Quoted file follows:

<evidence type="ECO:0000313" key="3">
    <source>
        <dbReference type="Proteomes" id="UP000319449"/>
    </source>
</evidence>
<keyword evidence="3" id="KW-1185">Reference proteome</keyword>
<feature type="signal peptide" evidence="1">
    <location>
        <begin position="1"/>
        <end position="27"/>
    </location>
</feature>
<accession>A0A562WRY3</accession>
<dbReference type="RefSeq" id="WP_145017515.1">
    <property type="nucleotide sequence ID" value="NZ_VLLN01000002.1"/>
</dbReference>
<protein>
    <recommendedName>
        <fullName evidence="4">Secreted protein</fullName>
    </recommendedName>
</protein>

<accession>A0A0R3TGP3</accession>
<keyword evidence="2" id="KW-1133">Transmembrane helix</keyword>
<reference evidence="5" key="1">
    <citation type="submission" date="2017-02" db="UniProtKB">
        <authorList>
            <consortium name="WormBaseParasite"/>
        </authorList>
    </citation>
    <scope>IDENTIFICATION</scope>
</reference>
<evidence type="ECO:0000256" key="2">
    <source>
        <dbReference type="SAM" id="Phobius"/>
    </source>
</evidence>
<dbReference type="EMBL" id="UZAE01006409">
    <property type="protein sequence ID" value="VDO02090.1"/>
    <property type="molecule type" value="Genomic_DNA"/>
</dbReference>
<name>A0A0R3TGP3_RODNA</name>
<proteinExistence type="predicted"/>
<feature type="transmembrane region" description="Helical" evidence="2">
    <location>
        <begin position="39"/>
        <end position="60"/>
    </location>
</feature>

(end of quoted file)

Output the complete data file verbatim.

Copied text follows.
<evidence type="ECO:0000313" key="3">
    <source>
        <dbReference type="Proteomes" id="UP000319449"/>
    </source>
</evidence>
<keyword evidence="3" id="KW-1185">Reference proteome</keyword>
<feature type="signal peptide" evidence="1">
    <location>
        <begin position="1"/>
        <end position="27"/>
    </location>
</feature>
<accession>A0A562WRY3</accession>
<dbReference type="RefSeq" id="WP_145017515.1">
    <property type="nucleotide sequence ID" value="NZ_VLLN01000002.1"/>
</dbReference>
<protein>
    <recommendedName>
        <fullName evidence="4">Secreted protein</fullName>
    </recommendedName>
</protein>

<accession>A0A0R3TGP3</accession>
<keyword evidence="2" id="KW-1133">Transmembrane helix</keyword>
<reference evidence="5" key="1">
    <citation type="submission" date="2017-02" db="UniProtKB">
        <authorList>
            <consortium name="WormBaseParasite"/>
        </authorList>
    </citation>
    <scope>IDENTIFICATION</scope>
</reference>
<evidence type="ECO:0000256" key="2">
    <source>
        <dbReference type="SAM" id="Phobius"/>
    </source>
</evidence>
<dbReference type="EMBL" id="UZAE01006409">
    <property type="protein sequence ID" value="VDO02090.1"/>
    <property type="molecule type" value="Genomic_DNA"/>
</dbReference>
<name>A0A0R3TGP3_RODNA</name>
<proteinExistence type="predicted"/>
<feature type="transmembrane region" description="Helical" evidence="2">
    <location>
        <begin position="39"/>
        <end position="60"/>
    </location>
</feature>